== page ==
He added that although the company was registered locally, the majority of shareholders were based outside the country and as such there was need to give security for costs by showing the shareholders' property in the country, which they did not.Court grants injunction
In 2003, the High Court had granted an injunction to MACRA restraining MML from recruiting staff until the court decided on the network's licence issue.
MACRA also sued Pillane on four counts ranging from uttering a suspended document to extend an agreement for MML, uttering a false document, to obtaining a document by false pretence and perjury, is scheduled to start on 27 October 2007 at Zomba Magistrates court.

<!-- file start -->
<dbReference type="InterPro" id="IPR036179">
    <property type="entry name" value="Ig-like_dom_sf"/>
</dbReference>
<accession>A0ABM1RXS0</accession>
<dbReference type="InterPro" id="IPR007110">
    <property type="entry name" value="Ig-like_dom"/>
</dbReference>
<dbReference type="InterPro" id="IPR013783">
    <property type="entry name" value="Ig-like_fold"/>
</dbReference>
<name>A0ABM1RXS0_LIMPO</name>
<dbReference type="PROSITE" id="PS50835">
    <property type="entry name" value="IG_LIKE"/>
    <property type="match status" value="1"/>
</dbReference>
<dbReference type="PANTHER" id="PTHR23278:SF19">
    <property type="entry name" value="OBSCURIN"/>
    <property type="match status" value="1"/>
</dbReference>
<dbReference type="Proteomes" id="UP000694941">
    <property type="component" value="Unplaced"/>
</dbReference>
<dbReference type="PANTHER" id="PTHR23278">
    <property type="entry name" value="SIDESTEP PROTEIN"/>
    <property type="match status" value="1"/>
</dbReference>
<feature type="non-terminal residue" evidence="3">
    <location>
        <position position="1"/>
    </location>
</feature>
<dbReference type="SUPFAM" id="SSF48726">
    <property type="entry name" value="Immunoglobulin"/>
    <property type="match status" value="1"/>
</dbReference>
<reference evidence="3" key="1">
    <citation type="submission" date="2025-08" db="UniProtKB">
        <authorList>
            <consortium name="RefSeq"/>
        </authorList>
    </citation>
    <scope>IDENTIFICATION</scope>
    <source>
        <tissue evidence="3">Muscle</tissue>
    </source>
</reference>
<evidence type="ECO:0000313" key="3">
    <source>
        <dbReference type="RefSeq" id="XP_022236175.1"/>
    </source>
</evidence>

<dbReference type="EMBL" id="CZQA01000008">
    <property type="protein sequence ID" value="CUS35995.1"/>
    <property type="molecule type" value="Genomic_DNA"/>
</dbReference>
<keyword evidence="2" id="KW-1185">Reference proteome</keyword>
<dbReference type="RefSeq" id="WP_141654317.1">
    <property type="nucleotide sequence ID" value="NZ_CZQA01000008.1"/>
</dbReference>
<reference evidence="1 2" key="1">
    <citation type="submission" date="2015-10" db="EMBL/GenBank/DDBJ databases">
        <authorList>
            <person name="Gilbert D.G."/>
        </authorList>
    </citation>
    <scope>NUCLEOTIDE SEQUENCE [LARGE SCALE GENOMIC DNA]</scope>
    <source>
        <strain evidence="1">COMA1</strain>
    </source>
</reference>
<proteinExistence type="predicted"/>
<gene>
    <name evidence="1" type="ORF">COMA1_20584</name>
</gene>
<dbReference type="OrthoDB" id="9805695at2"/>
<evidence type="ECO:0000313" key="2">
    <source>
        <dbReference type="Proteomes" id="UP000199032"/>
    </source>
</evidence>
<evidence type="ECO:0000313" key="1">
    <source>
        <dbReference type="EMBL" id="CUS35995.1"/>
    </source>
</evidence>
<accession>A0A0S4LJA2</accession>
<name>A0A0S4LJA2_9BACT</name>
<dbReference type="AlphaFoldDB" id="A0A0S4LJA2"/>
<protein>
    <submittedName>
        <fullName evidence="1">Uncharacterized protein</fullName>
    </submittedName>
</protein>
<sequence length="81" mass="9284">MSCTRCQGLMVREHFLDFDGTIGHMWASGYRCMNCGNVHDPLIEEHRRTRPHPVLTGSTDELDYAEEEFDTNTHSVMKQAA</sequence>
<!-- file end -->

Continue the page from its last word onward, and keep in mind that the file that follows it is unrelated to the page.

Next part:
Pillane was being prosecuted together with South Africa-based MML investor Petroklas Tsaperas and lawyer Khuze Kapeta but former director of Public Prosecutions Ishmael Wadi separated the cases. DPP also discontinued the cases involving Tsaperas and Kapeta to deal with Pillane's case first.
After it was registered in March 2005, MML was to become the third registered mobile network operator. It appointed Ericsson to roll out its system in a deal worth US$ 25 million (about K2.75 billion), where Ericsson was to supply equipment for the roll out of MML network, supply software and establish infrastructure for the next three years.
The announcement comes after MACRA announced it would revoke the licence it issued to MML in 2002 for breach of contract.
MML was registered in 2002 and is owned and operated by a consortium of Malawians and Mauritius Telecom.